1. There’s software for ARMv8 right now. Applied Micro has demonstrated that board running Linux and several VM’s.

            I’m not trying to diminish from Apple’s achievement. We’re just pointing out that it’s not entirely true to say that their chip is still the only ARMv8 chip out there. At least a few are available, if only to developers.

          2. No, unless there’s an actual product for end users that doesn’t require them to code, write their own drivers, setup from scratch, etc. then you’re only comparing what’s available for development to what’s really available and that’s the distinction I’m pointing out…

            Technology doesn’t always make it to market all at once and it can still take up to years for final products to be released even after the initial technology is developed and testable…

            Like it can take up to two years from a initial FAB tape out to final mass production, for example… This doesn’t stop them from making reference systems, development boards, etc, but all that is just to prepare for final product and to get everything else they need in place by then…

            The available ARMv8 software doesn’t mean you can just start using any ARMv8 device, and demonstrating Linux isn’t very hard but doesn’t mean the product is already in final stages yet… Like they’ve shown Bay Tray running Linux for months but we’re still waiting for full support, for example… Heck, Bay Trail is already 64bit but we’re still waiting for them to fully take advantage of that as well…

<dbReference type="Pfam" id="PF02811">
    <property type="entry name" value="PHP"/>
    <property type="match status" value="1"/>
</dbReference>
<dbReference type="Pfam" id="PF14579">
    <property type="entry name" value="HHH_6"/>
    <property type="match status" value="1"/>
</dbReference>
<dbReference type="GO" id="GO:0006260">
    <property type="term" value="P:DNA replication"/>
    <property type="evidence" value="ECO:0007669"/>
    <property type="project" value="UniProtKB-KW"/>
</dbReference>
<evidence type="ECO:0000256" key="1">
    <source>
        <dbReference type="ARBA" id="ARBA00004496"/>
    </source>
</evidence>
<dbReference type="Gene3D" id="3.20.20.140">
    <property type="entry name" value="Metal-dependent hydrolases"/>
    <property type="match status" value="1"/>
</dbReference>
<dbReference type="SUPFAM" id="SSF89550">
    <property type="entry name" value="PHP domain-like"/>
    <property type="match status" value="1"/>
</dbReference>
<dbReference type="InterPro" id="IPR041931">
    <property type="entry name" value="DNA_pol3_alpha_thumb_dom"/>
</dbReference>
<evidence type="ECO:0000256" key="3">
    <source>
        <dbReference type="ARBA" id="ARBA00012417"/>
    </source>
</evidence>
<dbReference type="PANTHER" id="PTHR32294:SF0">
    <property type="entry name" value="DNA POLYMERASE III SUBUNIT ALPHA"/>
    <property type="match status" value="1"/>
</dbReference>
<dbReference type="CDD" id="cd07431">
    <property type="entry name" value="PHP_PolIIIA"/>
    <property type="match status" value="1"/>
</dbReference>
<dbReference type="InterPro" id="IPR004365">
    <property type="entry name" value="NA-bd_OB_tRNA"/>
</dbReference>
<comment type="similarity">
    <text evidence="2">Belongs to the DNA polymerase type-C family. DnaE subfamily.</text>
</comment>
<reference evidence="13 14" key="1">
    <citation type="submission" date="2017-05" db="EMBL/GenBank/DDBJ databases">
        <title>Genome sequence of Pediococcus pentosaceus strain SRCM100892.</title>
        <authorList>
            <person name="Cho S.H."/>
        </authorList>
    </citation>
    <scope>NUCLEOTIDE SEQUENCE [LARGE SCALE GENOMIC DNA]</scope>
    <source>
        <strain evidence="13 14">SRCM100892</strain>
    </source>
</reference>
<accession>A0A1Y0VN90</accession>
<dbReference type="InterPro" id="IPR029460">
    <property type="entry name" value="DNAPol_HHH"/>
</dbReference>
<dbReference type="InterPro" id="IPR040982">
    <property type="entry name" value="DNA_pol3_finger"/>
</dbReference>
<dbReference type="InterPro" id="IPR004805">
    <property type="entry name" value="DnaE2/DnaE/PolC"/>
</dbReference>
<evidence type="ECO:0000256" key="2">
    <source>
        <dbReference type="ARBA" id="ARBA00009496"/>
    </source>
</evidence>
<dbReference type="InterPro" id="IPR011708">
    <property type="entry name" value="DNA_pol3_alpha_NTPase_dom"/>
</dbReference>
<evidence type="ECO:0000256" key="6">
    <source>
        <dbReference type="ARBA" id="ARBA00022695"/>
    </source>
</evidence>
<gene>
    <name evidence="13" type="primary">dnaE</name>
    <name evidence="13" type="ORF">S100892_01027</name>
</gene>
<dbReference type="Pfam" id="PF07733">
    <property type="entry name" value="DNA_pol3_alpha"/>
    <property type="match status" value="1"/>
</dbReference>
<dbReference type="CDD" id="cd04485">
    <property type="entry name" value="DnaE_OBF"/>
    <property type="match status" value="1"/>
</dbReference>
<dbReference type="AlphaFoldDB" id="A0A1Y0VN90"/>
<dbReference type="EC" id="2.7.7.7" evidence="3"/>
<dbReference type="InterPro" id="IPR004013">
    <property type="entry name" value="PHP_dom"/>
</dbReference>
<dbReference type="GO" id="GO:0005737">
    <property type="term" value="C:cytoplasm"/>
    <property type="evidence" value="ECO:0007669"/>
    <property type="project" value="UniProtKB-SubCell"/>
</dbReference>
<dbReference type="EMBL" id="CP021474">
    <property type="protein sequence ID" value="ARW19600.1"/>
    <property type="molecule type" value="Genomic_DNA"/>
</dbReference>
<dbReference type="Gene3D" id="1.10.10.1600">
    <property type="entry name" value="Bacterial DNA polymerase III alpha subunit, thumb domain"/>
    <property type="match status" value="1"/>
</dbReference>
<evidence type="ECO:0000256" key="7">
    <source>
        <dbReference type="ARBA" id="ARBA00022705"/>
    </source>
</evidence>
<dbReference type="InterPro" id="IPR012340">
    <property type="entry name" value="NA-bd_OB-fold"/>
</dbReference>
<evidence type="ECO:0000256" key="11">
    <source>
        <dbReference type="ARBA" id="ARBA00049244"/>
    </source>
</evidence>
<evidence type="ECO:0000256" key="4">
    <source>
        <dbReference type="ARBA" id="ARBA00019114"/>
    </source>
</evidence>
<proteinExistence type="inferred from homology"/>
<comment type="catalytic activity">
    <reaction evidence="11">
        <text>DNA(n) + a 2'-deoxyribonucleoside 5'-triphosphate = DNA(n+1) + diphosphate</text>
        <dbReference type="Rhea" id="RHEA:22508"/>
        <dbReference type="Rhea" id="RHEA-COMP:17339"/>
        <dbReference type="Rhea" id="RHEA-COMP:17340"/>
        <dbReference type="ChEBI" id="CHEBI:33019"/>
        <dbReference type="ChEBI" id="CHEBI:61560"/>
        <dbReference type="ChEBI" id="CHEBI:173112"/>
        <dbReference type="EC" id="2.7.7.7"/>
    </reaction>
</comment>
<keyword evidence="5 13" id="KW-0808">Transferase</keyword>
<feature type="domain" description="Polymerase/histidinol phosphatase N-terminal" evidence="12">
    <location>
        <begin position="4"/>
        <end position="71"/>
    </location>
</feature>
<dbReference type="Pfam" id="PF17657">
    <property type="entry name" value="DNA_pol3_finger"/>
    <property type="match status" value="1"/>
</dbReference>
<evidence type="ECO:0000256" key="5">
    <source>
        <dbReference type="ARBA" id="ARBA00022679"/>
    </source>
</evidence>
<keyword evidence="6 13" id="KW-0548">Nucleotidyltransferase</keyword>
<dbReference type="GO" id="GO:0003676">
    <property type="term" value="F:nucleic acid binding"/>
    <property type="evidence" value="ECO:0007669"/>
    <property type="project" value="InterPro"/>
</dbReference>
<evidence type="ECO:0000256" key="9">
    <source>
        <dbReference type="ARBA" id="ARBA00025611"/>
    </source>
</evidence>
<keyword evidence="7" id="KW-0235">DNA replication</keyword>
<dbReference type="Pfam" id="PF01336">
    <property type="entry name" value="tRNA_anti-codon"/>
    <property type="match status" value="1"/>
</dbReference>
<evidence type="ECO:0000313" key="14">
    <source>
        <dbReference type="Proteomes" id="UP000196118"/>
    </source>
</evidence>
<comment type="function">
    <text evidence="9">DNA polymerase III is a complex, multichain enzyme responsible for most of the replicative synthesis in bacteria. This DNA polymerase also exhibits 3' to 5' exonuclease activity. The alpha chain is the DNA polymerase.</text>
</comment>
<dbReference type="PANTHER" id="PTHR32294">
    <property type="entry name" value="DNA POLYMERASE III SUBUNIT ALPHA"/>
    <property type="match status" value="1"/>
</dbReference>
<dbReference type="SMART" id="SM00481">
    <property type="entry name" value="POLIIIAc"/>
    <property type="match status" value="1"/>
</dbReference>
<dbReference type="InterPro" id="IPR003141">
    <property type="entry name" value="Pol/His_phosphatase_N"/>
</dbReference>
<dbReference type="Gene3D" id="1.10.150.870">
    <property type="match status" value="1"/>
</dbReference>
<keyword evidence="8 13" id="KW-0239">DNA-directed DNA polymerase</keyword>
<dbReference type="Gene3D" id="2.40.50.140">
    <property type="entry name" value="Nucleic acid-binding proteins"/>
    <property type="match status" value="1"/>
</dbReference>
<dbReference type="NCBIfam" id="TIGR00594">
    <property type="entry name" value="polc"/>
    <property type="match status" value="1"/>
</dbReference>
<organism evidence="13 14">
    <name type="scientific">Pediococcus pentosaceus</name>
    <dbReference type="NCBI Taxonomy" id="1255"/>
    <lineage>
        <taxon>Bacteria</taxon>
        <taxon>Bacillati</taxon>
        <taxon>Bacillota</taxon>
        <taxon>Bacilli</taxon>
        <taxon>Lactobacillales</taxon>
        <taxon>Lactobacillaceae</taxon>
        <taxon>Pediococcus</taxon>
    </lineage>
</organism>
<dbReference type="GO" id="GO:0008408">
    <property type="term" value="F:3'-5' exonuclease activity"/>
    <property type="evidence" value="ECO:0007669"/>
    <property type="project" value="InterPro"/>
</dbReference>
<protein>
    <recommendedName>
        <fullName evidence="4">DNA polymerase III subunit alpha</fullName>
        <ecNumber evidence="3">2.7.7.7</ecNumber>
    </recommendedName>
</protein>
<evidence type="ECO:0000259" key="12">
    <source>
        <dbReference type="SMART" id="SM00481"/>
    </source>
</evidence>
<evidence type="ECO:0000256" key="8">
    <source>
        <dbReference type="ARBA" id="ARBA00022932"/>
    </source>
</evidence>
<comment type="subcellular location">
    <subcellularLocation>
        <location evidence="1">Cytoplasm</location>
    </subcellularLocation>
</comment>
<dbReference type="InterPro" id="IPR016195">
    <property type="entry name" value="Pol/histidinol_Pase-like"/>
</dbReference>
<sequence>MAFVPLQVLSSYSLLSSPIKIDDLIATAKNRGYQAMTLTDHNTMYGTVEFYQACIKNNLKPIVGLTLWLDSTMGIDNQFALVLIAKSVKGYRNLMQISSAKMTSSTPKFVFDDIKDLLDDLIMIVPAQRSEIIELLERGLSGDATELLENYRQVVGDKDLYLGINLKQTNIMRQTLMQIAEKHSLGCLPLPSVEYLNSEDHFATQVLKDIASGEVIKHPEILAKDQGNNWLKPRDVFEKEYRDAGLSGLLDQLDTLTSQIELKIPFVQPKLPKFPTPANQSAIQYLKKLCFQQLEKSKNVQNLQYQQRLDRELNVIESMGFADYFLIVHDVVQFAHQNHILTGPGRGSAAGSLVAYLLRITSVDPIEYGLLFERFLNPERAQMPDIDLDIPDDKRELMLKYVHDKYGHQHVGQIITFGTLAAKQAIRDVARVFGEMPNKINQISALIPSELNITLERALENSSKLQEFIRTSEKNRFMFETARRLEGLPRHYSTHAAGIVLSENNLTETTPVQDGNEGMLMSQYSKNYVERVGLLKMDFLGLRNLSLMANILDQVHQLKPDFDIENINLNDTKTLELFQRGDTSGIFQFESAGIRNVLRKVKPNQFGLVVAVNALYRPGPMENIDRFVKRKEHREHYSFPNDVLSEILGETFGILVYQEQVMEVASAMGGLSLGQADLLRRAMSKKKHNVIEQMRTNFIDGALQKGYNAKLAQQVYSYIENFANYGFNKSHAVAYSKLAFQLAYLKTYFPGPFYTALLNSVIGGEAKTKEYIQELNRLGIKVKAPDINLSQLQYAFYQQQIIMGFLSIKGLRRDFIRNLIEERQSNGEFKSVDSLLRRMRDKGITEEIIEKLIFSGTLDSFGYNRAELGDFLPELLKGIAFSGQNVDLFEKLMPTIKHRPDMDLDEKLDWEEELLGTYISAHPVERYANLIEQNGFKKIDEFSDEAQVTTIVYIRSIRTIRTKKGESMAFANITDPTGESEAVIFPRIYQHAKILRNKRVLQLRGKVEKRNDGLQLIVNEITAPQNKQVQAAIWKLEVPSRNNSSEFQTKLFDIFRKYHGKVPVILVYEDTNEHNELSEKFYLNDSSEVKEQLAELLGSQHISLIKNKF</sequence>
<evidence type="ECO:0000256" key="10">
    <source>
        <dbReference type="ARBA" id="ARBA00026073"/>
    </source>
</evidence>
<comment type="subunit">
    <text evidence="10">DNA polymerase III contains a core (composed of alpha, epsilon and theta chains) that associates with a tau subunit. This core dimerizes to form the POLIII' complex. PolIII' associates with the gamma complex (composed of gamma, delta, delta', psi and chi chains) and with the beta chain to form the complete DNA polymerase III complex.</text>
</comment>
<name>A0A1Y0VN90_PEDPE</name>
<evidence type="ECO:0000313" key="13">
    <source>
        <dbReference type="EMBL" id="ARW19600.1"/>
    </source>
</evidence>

Thing to understand here is Apple’s A7 is already done, it’s a final product that consumers can already hold in their hands and not need to put any additional work into getting it to fulfill its intended purpose… While comparing that to products that aren’t ready for mainstream release might as well be comparing to vaporware as that is what it amounts to for the end consumers right now…

            Besides, there are other things we’re waiting for as well… the mobile market isn’t the same as the rest of the PC industry… Mind this is where the vast majority of people will be dealing with ARM devices for some time yet… So things like RAM capacities are still very limited because of constraints on power usage and costs for mobile designs…

            Going 64-bit isn’t going to be as easy for Android and GNU/Linux as it was for Apple’s iOS… both Android and GNU/Linux will tend to require a bit more memory to fully take advantage of 64-bit… legacy support means keeping both 32bit and 64bit code that’ll make the software more bloated… among other concerns…

            So, we’re going to see a push for higher storage and RAM capacities in mobile devices…the storage may be fairly straight forward but the RAM means they need to start mass production already and that takes time to ramp up from the limited 2GB capacities that dominate now… especially, if they want to keep the pricing about the same and not significantly increase costs…

  3. Exynos 5260 is already available and shipping in products like the Galaxy Note 3 Neo, which is a mid-range variant of Galaxy note.

    1. Ahh… I think you’re right. Samsung has a habit of not naming the chips in its new devices, so I’d kind of forgotten that the Note 3 Neo has a 6-core chip.